Corps of Engineers Post Potential Dam Flooding Maps Online

NASHVILLE, Tenn. (AP) - The Army Corps of Engineers has posted online for the public viewing maps that predict flood damage on the Cumberland River if the Wolf Creek Dam in Kentucky failed.

The maps were previously displayed at public meetings and in public libraries in communities along the river, but the Corps had resisted posting them online or releasing them to newspapers, citing security concerns, The Tennessean reported.

The Corps said last month it planned to begin posting the maps online, saying "the public's need for knowledge and understanding of the situation partly outweighs the need for security," according to the Web site.

The Wolf Creek Dam is in the midst of a $309 million repair project to control dangerous seeping under the structure's mile-long earth embankment.

The dam in Russell County impounds Lake Cumberland, the largest manmade lake east of the Mississippi River that attracts millions of recreational visitors each year.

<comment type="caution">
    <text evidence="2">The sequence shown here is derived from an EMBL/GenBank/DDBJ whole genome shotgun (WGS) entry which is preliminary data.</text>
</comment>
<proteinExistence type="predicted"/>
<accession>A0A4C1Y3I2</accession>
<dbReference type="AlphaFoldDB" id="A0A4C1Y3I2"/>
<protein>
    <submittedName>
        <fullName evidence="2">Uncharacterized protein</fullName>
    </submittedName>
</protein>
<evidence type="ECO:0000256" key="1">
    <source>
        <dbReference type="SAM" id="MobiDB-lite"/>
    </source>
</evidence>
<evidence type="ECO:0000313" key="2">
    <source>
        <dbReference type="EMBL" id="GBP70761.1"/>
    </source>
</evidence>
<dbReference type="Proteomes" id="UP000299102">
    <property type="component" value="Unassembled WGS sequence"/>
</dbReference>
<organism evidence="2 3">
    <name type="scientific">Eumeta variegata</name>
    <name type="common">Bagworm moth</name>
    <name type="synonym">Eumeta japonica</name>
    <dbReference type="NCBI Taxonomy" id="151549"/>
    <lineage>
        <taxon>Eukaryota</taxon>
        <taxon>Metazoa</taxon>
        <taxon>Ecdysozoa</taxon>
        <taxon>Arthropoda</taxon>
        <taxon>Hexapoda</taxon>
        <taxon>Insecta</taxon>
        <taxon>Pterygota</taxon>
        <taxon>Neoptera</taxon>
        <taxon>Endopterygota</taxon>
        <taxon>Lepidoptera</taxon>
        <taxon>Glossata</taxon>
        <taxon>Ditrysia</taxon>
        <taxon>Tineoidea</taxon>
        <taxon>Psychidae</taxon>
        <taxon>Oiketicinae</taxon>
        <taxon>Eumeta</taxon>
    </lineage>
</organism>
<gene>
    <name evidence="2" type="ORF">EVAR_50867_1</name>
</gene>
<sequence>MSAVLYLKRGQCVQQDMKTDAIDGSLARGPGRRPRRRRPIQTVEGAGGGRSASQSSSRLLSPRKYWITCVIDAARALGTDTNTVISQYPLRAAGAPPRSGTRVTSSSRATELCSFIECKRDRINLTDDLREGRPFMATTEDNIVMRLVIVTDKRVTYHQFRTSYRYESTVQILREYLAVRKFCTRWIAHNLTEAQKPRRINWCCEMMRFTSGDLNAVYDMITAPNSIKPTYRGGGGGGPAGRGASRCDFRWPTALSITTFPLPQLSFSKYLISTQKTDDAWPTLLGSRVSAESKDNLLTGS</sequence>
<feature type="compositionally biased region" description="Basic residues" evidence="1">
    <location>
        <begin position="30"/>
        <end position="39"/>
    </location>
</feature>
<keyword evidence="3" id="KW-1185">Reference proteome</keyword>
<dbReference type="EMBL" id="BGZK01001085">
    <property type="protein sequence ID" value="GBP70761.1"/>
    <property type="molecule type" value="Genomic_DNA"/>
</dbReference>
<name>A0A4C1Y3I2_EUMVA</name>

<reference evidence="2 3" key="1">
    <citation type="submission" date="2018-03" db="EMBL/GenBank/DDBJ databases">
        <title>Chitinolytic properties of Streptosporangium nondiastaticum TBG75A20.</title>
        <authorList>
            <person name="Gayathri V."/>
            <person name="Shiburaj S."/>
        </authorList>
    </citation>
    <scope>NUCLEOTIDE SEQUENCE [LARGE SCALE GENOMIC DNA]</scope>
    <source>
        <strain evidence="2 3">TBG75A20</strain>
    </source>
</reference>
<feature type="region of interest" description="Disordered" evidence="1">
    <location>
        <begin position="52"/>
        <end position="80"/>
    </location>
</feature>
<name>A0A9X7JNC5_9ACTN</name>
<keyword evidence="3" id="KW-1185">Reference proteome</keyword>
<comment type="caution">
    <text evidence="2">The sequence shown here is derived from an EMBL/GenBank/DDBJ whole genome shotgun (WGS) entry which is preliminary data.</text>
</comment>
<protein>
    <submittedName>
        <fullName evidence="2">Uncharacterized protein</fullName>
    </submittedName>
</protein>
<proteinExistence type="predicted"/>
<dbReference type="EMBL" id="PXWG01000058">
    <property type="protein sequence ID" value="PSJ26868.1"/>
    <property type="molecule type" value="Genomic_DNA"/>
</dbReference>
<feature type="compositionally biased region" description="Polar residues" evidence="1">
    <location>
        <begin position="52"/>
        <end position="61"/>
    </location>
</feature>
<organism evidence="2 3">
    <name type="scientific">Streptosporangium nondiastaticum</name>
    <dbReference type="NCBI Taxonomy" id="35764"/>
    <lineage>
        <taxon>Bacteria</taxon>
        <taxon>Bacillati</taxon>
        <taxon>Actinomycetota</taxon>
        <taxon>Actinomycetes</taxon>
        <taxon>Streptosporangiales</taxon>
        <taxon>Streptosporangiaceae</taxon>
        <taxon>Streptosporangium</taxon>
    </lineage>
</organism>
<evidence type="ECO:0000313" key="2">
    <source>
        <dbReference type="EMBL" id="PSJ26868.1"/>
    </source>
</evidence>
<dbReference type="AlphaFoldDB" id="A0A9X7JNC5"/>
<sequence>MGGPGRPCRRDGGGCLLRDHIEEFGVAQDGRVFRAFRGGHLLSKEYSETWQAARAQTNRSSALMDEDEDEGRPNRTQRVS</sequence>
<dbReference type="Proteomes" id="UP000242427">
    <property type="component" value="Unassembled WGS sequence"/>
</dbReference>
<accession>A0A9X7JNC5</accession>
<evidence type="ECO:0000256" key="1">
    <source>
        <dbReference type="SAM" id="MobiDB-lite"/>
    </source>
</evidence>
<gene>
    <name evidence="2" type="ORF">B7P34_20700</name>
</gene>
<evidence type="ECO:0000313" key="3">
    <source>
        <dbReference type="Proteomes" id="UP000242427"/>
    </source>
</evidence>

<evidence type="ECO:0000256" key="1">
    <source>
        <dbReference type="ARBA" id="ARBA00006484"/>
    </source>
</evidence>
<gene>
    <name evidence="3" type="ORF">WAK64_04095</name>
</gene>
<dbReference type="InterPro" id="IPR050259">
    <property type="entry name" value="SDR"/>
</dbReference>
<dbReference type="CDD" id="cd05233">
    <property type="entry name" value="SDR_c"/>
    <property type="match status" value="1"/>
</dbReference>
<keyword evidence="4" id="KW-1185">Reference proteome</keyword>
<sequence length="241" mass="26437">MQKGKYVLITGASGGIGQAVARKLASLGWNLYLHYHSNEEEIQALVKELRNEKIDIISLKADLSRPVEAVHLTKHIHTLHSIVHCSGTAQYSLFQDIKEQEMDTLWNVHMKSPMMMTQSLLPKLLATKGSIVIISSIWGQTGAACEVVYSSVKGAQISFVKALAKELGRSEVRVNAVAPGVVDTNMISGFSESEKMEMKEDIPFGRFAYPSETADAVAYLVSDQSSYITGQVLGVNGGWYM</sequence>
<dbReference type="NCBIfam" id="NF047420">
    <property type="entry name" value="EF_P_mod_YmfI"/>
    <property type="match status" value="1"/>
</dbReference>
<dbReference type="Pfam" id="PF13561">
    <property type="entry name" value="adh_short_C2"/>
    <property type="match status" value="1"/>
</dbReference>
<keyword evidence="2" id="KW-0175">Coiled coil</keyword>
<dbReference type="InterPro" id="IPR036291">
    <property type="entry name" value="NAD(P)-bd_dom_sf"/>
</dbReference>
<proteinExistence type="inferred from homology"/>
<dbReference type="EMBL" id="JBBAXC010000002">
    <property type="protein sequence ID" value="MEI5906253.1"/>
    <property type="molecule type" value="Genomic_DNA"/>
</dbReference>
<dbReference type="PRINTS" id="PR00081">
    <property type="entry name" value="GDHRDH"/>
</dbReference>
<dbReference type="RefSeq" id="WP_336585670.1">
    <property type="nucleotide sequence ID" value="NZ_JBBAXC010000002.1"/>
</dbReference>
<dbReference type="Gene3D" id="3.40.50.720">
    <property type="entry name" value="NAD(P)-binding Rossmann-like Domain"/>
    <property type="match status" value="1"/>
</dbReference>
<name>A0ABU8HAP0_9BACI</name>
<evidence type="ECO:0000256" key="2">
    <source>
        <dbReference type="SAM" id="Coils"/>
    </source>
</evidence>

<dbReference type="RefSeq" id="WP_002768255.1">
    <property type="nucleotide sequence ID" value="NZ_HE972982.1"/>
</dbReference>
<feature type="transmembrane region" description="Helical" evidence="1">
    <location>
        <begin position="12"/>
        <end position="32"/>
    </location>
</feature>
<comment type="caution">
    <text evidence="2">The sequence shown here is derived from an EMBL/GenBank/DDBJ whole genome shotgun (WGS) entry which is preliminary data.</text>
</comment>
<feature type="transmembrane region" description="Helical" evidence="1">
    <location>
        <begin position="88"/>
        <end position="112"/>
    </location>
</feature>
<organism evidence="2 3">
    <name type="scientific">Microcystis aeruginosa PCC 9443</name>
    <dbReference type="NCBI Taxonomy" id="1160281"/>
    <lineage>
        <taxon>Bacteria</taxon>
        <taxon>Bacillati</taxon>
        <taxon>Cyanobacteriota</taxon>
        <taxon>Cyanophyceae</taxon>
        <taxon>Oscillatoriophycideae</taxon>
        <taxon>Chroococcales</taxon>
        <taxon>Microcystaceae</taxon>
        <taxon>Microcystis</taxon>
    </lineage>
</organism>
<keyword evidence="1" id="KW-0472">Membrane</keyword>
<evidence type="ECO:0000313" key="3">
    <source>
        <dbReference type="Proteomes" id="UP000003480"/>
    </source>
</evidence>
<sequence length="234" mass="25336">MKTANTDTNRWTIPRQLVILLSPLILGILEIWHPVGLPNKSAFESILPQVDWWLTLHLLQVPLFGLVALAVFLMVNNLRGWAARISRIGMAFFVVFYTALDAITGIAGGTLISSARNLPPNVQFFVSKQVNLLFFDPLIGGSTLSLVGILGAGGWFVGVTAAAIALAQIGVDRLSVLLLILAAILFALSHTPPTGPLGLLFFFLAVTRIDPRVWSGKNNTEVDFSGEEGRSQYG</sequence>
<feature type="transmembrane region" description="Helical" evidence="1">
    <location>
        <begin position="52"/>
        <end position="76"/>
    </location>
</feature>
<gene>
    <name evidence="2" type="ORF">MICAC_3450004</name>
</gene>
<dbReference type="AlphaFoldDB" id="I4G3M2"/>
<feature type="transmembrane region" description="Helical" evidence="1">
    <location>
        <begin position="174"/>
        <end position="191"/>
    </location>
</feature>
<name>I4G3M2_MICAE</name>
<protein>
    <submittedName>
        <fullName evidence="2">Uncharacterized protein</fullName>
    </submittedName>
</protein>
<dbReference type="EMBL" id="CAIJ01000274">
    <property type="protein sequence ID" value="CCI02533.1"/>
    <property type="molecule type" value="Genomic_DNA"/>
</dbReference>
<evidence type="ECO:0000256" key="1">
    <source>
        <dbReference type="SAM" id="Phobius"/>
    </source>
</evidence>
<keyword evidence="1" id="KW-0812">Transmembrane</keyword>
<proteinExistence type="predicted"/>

Officials have announced plans to keep the level of Lake Cumberland low through this year's summer season to relieve pressure on the dam. Officials are concerned that a failure at the dam, though unlikely, would cause flooding in Kentucky and Tennessee cities along the Cumberland River, including parts of downtown Nashville.

The maps predict different ranges of inundation, based on variations in how badly the dam would fail and drain the reservoir and how quickly water levels would rise downstream.

In the worst-case scenario, the maps show portions of Nashville being inundated, including the following sites: LP Field, where the Tennessee Titans football team plays; the Country Music Hall of Fame; parts of Lower Broadway, where the city's honky-tonks and other attractions are located; the Gaylord Opryland Resort and Convention Center; and the Roy Acuff Theater, where the Grand Ole Opry is located during peak tourist season.

The maps for the five Kentucky counties and 15 Tennessee counties threatened by flooding can be seen on the Corps' Nashville District Web site: ---
Information from: The Tennessean,

(Copyright 2007 by The Associated Press. All Rights Reserved.)

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